Coordination with external specialists, for example when performing impairment tests, assessing fair values and performing actuarial calculations and analyses, may also be more challenging.
As discussed above, some relief on 2019 annual and 2020 interim reporting deadlines has been provided by regulators including the US Securities and Exchange Commission and the European Securities and Markets Authority. It remains to be seen whether similar relief will be offered for 2020 annual reporting. Companies should thus consider the implications of COVID-19 when planning the year-end closing process, including whether to start earlier and liaise with service providers.
Not only did the sample filings show a significant increase in the reporting of COVID-19-related issues in Q2 2020 compared with Q1, but the number of mentions of government support and rent concessions rose dramatically.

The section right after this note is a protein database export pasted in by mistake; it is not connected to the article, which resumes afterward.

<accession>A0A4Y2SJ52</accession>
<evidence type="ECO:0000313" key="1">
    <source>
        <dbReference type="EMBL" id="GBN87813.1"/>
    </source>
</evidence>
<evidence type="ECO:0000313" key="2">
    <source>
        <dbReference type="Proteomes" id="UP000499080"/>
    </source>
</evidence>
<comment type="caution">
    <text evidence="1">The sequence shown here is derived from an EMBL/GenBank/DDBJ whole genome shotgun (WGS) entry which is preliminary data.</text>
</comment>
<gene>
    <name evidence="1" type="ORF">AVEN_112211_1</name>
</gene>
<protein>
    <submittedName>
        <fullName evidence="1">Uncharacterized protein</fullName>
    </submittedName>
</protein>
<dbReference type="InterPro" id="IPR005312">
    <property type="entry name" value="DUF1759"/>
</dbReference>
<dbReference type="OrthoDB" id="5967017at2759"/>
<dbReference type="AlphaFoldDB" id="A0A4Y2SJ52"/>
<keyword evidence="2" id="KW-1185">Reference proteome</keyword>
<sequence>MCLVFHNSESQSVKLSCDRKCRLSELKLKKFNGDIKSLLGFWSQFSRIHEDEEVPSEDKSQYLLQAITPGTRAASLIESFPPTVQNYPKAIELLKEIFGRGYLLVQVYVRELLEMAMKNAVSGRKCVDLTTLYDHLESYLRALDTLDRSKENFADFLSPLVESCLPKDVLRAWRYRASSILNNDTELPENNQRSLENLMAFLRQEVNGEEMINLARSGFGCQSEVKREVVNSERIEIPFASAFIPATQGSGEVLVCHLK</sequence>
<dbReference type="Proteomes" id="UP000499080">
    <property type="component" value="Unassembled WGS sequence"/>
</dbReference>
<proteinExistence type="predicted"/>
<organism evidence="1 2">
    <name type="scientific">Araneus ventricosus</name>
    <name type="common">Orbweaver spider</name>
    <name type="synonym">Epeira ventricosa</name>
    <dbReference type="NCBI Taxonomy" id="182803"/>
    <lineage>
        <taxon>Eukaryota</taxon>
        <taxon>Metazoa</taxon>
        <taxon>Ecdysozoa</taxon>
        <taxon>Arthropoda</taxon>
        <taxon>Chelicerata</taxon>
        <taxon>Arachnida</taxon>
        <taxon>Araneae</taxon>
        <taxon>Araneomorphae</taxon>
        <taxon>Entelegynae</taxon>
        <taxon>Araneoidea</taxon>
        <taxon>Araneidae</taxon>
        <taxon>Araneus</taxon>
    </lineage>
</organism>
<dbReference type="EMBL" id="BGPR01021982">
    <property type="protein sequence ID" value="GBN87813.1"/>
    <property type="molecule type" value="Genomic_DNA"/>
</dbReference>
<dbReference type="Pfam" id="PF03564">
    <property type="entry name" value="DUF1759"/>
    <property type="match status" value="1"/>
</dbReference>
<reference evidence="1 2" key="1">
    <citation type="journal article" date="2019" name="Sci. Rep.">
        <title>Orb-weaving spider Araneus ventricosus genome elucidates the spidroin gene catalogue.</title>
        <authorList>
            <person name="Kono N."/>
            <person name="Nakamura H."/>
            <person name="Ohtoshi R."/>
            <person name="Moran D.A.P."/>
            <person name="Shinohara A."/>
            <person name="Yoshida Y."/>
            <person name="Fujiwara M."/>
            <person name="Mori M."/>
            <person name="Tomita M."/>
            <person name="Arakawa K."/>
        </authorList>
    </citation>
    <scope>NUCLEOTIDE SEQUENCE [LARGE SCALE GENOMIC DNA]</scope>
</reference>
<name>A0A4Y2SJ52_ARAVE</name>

COVID-19 and the content of company accounts
For many sectors and geographical areas, the economic fall-out of the crisis will not be restricted to Q2 and Q3 2020 but will run potentially into the first half of 2021 if not beyond. This means that companies need to carefully consider going-concern and impairment assessments in the next few quarters. They should update any assumptions used for developments in the timing, shape and duration of the pandemic and its consequences for the entity and its business relations.
Beyond going-concern and impairment assessments, COVID-19 has also raised questions on the appropriate accounting for other transactions and events including rent concessions, modifications of loans and sales contracts, government grants and loan guarantees, income tax changes and insurance recoveries. EY’s publication Applying IFRS: Accounting considerations of the coronavirus pandemic examines the effects of COVID-19 when preparing annual or interim financial statements. Given the attention that rent concessions has received, it warrants a few more words explaining the issue.